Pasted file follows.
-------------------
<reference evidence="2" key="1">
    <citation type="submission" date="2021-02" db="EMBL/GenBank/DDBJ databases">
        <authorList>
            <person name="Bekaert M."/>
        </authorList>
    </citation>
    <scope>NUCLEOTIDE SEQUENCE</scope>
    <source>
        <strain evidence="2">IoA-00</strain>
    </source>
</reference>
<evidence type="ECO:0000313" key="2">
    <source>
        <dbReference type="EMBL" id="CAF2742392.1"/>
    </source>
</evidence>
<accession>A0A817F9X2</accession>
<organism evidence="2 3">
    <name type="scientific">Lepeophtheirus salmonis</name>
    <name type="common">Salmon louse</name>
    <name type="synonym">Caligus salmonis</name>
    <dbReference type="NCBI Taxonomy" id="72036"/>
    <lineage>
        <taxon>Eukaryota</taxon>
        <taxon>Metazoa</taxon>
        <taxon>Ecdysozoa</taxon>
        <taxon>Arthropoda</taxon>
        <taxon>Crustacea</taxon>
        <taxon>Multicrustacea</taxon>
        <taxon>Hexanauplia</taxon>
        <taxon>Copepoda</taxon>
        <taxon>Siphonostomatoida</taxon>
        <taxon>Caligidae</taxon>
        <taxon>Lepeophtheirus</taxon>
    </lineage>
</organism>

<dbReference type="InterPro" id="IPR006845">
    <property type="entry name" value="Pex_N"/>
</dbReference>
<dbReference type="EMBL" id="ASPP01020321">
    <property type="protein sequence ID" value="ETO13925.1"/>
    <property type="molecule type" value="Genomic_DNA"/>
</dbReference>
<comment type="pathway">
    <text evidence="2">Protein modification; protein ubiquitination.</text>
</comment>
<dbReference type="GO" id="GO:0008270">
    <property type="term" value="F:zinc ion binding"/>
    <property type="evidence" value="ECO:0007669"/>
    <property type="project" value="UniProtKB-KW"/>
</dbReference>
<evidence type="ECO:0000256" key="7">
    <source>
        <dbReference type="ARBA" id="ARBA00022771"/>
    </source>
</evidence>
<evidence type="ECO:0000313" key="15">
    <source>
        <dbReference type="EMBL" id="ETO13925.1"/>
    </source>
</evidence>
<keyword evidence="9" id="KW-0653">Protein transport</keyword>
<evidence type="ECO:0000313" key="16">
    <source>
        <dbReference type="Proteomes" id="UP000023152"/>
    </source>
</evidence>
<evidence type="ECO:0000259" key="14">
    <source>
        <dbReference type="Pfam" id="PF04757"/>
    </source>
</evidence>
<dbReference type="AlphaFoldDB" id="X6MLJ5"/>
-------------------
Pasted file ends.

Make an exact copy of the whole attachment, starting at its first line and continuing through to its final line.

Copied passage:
<reference evidence="2" key="1">
    <citation type="submission" date="2021-02" db="EMBL/GenBank/DDBJ databases">
        <authorList>
            <person name="Bekaert M."/>
        </authorList>
    </citation>
    <scope>NUCLEOTIDE SEQUENCE</scope>
    <source>
        <strain evidence="2">IoA-00</strain>
    </source>
</reference>
<evidence type="ECO:0000313" key="2">
    <source>
        <dbReference type="EMBL" id="CAF2742392.1"/>
    </source>
</evidence>
<accession>A0A817F9X2</accession>
<organism evidence="2 3">
    <name type="scientific">Lepeophtheirus salmonis</name>
    <name type="common">Salmon louse</name>
    <name type="synonym">Caligus salmonis</name>
    <dbReference type="NCBI Taxonomy" id="72036"/>
    <lineage>
        <taxon>Eukaryota</taxon>
        <taxon>Metazoa</taxon>
        <taxon>Ecdysozoa</taxon>
        <taxon>Arthropoda</taxon>
        <taxon>Crustacea</taxon>
        <taxon>Multicrustacea</taxon>
        <taxon>Hexanauplia</taxon>
        <taxon>Copepoda</taxon>
        <taxon>Siphonostomatoida</taxon>
        <taxon>Caligidae</taxon>
        <taxon>Lepeophtheirus</taxon>
    </lineage>
</organism>

<dbReference type="InterPro" id="IPR006845">
    <property type="entry name" value="Pex_N"/>
</dbReference>
<dbReference type="EMBL" id="ASPP01020321">
    <property type="protein sequence ID" value="ETO13925.1"/>
    <property type="molecule type" value="Genomic_DNA"/>
</dbReference>
<comment type="pathway">
    <text evidence="2">Protein modification; protein ubiquitination.</text>
</comment>
<dbReference type="GO" id="GO:0008270">
    <property type="term" value="F:zinc ion binding"/>
    <property type="evidence" value="ECO:0007669"/>
    <property type="project" value="UniProtKB-KW"/>
</dbReference>
<evidence type="ECO:0000256" key="7">
    <source>
        <dbReference type="ARBA" id="ARBA00022771"/>
    </source>
</evidence>
<evidence type="ECO:0000313" key="15">
    <source>
        <dbReference type="EMBL" id="ETO13925.1"/>
    </source>
</evidence>
<keyword evidence="9" id="KW-0653">Protein transport</keyword>
<evidence type="ECO:0000313" key="16">
    <source>
        <dbReference type="Proteomes" id="UP000023152"/>
    </source>
</evidence>
<evidence type="ECO:0000259" key="14">
    <source>
        <dbReference type="Pfam" id="PF04757"/>
    </source>
</evidence>
<dbReference type="AlphaFoldDB" id="X6MLJ5"/>